quarta-feira, 15 de fevereiro de 2017

Anouar Brahem - Astrakan Café 2000

The Tunisian oud genius has done it again. Anouar Brahem has issued only five records under his own name over the past decade, each more adventurous than the last, without compromising his original vision: for the music of his region to meet with the other music of Africa and Asia and create a delirious sound that is equal thirds past, present, and future, along the precipice of historical lineage. For Brahem there is no attempt to synthesize the globe, or even the sounds of the East with those of the West. He is content in his knowledge that sound is infinite, and that his tradition, as it evolves and expands into a deeper pan-African/trans-Asian whole, is more than large enough for a master musician to rummage through in one lifetime. Astrakan Café, the follow-up to his brilliant Thimar, is a smaller-sounding recording that reaches farther into the deep crags of the Balkans. With Barbaros Erköse on clarinet and the Indian and Turkish percussion stylings of the professor of somber precision, Lassad HosniBrahem's oud enters into a dialogue, musically, that has never before existed (though he has collaborated with both players previously). Erköse is a Turkish clarinetist of gypsy origin. His low, warm, rounded tones are consonant with the oud. Erköse plays equal parts music of the Balkan and Arab worlds with a tinge of the ancient klezmorim whispering their secrets through his horn. Despite the journeying these musicians do here, they never stray far from the takht, a small ensemble capable of improvising to the point of drunken ecstasy. Listening through Astrakan Café, you can hear the gypsy flamenco tied deeply to Indian ragas and even a kind of Eastern jazz. But there is no hyperactivity in it, no need to cram as many traditions as possible into one putridly excessive mix that expresses nothing but the novelty of the moment. Astrakan Café has many highlights: its two title tracks that have their roots in Russian and Azerbaijan music; "Ashkabad," which is an improvisation on a melody from the folk music of Turkmenistan; "Astara," a modal improvisation based on love songs from Azerbaijan; "Halfounie," a segment from a Brahem-composed soundtrack inspired by the medina or marketplace in Tunis; and "Parfum de Gitanie," which takes a fragment from Ethiopian sacred music, slows it to the point of stillness, and waxes lazily and jazzily over the top, with the oud and the clarinet trading syncopated eights. This is deeply personal, profound music. It is also highly iconographic, with timelessness woven through every measure. The only "exotica" on Astrakan Café is its "otherness" out of space and any discernable era. The tempos are languid and full of purpose, the dynamics clean and clearly demarcated, the tones and modes warm, rich, and linear. This would be traditional music if a tradition such as this -- which is original, though adapted from many sources on inspiration -- actually existed. Highly recommended. AMG.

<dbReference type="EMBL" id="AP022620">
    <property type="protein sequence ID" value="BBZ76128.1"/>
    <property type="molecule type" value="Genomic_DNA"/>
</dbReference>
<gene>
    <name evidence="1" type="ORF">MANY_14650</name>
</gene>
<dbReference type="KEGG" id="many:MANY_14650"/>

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The Wrong Object - After The Exhibition 2013